Assessing the Potential for Biorestoration of Uranium In Situ Recovery Sites (NUREG/CR-7167)

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Publication Information

Manuscript Completed: September 2013
Date Published: June 2014

Prepared by:
S. B. Yabusaki1, Y. Fang1, S. R. Waichler1, C. C. Fuller2,
K. Akstin2, P. E. Long3, and M. Fuhrmann4

1Pacific Northwest National Laboratory
2U.S. Geological Survey
3Lawrence Berkeley National Laboratory
4U.S. Nuclear Regulatory Commission

Mark Fuhrmann, NRC Project Manager

Office of Nuclear Regulatory Research
U.S. Nuclear Regulatory Commission
Washington DC 20555-0001

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In situ bioremediation (ISB) may be a more effective alternative for the restoration of uranium in situ recovery (ISR) sites than current methods. ISB involves the stimulation of indigenous microorganisms that catalyze the immobilization of targeted contaminants. Many of the post-operational contaminants found at ISR sites (e.g., uranium, vanadium, selenium, molybdenum) are in oxidized, soluble forms. This is a result of the ISR process in which oxidizing solutions are injected into the subsurface to liberate uranium from its solid matrix. In this case, ISB would be directed at the chemical reduction of these contaminants to their immobile forms. While the technique has the potential for more effective restoration, shorter restoration periods, and lower cost, it is an unproven technology that relies on the stability of uranium and other metals that are left in place. Consequently, there is a need to better understand the behavior of the uranium in the bioremediated system during and after the restoration. Licensees have been conducting studies into the effectiveness of ISB, therefore an independent examination, such as that documented in this report, is important for anticipated regulatory decisionmaking regarding its acceptability.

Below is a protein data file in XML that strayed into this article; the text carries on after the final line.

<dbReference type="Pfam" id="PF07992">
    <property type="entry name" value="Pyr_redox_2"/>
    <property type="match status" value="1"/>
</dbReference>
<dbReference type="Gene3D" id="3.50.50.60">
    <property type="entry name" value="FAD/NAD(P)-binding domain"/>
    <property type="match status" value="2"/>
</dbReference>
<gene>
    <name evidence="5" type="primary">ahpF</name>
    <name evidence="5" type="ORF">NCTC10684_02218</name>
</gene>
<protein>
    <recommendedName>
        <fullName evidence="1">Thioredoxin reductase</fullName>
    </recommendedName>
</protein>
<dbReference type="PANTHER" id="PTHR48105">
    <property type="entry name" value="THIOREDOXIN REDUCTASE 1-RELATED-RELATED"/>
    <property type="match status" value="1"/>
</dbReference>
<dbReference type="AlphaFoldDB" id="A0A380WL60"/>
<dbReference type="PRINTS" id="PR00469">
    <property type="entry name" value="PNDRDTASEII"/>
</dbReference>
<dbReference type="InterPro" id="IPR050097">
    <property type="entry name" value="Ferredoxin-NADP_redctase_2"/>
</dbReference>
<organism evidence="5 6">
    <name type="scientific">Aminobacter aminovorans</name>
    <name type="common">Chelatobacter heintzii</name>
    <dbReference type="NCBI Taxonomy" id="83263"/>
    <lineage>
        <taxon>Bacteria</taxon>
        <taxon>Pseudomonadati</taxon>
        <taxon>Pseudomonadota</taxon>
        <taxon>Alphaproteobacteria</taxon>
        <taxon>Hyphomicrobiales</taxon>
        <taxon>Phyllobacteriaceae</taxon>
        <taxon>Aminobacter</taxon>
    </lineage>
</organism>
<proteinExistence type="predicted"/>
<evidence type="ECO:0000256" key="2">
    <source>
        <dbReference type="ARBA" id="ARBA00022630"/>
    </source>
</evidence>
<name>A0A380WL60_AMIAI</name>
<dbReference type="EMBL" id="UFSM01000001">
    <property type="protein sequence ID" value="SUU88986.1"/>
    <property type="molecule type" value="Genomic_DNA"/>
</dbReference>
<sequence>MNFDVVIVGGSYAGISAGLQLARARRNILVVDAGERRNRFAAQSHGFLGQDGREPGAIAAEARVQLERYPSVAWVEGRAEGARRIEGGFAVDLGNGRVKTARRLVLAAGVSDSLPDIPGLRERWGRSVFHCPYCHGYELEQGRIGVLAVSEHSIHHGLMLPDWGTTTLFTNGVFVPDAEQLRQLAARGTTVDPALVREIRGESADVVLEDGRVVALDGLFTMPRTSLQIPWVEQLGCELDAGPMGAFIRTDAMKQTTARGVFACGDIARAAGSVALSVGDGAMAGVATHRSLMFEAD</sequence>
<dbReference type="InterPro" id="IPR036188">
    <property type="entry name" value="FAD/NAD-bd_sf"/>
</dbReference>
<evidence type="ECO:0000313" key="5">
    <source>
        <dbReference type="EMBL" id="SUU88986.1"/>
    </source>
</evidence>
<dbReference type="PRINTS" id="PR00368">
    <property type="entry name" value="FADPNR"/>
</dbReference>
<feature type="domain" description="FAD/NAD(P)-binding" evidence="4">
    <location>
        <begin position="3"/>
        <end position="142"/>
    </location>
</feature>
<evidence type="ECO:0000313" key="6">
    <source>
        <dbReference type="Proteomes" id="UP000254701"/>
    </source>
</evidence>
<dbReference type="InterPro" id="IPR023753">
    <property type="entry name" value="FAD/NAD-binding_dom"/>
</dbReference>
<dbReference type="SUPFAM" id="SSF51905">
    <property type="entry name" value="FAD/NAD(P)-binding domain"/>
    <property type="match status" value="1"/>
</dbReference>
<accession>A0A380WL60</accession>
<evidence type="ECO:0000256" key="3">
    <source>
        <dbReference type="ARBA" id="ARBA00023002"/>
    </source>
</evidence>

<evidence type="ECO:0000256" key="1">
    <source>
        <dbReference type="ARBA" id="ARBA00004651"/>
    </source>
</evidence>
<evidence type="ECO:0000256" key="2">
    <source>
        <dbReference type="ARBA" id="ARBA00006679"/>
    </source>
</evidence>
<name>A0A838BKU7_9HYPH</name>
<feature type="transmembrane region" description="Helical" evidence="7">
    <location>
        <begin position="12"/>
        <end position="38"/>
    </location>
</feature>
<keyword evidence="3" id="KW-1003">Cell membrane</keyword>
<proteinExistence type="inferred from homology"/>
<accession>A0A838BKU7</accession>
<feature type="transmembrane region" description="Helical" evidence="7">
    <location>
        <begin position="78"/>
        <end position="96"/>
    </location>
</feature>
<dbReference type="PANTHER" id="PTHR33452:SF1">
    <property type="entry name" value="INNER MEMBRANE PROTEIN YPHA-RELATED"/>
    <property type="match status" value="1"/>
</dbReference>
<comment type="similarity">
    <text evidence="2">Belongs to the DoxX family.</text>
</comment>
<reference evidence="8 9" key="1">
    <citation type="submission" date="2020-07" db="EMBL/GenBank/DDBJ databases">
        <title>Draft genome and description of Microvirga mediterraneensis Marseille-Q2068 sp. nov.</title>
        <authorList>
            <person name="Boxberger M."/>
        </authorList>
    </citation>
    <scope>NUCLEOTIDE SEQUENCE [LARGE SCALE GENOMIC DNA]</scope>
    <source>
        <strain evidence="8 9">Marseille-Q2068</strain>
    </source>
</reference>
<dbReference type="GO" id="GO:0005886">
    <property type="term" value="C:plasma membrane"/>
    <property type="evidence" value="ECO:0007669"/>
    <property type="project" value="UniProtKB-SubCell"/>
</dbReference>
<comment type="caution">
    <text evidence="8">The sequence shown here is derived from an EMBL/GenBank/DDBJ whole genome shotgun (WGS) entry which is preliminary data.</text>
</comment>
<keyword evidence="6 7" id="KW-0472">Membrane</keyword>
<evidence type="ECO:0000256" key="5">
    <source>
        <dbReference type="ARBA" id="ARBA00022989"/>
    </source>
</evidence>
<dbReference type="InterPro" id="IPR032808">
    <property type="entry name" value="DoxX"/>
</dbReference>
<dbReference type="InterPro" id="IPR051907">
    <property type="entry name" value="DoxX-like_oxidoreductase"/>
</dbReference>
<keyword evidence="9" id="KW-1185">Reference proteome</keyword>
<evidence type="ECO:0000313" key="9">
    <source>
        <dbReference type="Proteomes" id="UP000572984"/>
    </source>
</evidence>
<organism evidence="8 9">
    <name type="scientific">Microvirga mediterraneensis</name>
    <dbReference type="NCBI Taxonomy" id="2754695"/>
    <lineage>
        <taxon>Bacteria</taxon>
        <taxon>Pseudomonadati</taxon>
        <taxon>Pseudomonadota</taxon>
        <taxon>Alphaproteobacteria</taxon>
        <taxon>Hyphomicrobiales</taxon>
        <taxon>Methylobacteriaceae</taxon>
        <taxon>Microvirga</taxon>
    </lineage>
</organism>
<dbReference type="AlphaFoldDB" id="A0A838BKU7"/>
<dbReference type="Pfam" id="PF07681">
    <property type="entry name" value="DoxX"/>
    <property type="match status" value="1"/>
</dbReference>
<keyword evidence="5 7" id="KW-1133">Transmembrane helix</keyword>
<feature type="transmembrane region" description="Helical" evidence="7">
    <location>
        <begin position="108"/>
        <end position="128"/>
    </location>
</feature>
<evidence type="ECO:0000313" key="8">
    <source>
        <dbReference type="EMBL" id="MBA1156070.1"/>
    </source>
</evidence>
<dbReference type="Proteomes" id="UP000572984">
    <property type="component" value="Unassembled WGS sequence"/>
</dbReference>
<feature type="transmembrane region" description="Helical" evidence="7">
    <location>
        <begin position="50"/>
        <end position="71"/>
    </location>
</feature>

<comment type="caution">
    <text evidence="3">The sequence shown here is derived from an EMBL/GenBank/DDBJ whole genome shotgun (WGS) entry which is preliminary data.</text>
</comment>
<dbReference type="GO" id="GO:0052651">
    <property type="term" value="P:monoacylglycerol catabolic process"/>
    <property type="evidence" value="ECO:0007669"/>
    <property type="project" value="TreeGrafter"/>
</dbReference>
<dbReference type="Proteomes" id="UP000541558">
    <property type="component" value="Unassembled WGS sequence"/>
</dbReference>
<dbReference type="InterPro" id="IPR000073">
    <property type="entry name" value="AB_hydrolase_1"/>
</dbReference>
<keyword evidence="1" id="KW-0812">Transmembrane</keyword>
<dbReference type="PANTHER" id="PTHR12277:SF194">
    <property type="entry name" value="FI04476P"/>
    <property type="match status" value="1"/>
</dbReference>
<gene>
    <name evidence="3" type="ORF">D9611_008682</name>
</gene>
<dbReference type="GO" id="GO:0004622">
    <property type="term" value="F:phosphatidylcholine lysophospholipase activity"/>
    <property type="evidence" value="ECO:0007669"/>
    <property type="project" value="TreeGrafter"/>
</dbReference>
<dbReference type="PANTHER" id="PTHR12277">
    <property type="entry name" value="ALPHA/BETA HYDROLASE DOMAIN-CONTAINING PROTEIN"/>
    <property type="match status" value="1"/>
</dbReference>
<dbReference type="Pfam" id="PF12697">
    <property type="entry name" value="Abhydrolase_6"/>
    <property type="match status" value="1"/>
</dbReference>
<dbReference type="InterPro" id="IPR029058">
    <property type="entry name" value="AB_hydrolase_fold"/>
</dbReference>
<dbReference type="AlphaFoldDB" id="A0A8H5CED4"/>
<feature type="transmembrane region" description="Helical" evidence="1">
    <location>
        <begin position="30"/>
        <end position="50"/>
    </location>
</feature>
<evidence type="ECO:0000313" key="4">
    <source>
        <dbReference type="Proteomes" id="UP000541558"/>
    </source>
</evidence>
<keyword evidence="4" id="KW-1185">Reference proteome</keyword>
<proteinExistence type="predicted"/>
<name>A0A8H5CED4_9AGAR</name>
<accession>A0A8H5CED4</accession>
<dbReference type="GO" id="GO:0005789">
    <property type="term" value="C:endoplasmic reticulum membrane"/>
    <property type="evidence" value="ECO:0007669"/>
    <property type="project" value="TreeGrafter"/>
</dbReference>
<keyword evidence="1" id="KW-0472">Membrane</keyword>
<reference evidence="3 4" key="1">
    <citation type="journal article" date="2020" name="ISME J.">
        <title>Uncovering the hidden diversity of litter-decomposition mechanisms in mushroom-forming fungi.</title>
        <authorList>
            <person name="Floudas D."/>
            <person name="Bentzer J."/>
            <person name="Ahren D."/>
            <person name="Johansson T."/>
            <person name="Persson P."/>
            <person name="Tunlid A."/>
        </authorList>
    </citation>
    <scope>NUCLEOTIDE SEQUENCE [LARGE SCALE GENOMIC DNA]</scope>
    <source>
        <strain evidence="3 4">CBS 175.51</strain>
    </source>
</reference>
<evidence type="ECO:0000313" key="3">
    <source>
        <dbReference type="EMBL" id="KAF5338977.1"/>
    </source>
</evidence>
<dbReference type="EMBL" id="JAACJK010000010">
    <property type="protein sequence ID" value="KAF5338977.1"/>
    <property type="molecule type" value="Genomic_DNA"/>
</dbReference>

This report is the third in a series of technical NUREG/CRs that are intended to provide background and evaluation of uranium ISB technology. The purpose of this report is to assess the potential effectiveness of ISB for uranium ISR sites, identify performance issues, and guide future implementation and monitoring. To address the limitations of the current knowledge base of field-scale ISB uranium behavior, the approach in this document is to augment the available geological, hydrological, and chemical data from existing ISR sites with 1) laboratory studies of biologically mediated removal of uranium from solution using sediment taken from a leached out uranium ore body, 2) previous studies of uranium ISB in shallow, alluvial aquifers, and 3) coupled process modeling of hypothetical field-scale ISR restoration including: coupled flow, transport, and biogeochemical processes. The models are intended to help integrate and scale up the predicted effects from the laboratory to the field. The experimental and modeling studies presented here suggest that biostimulation of indigenous bacterial populations can be effective in lowering aqueous concentrations of uranium at ISR sites to acceptable levels.

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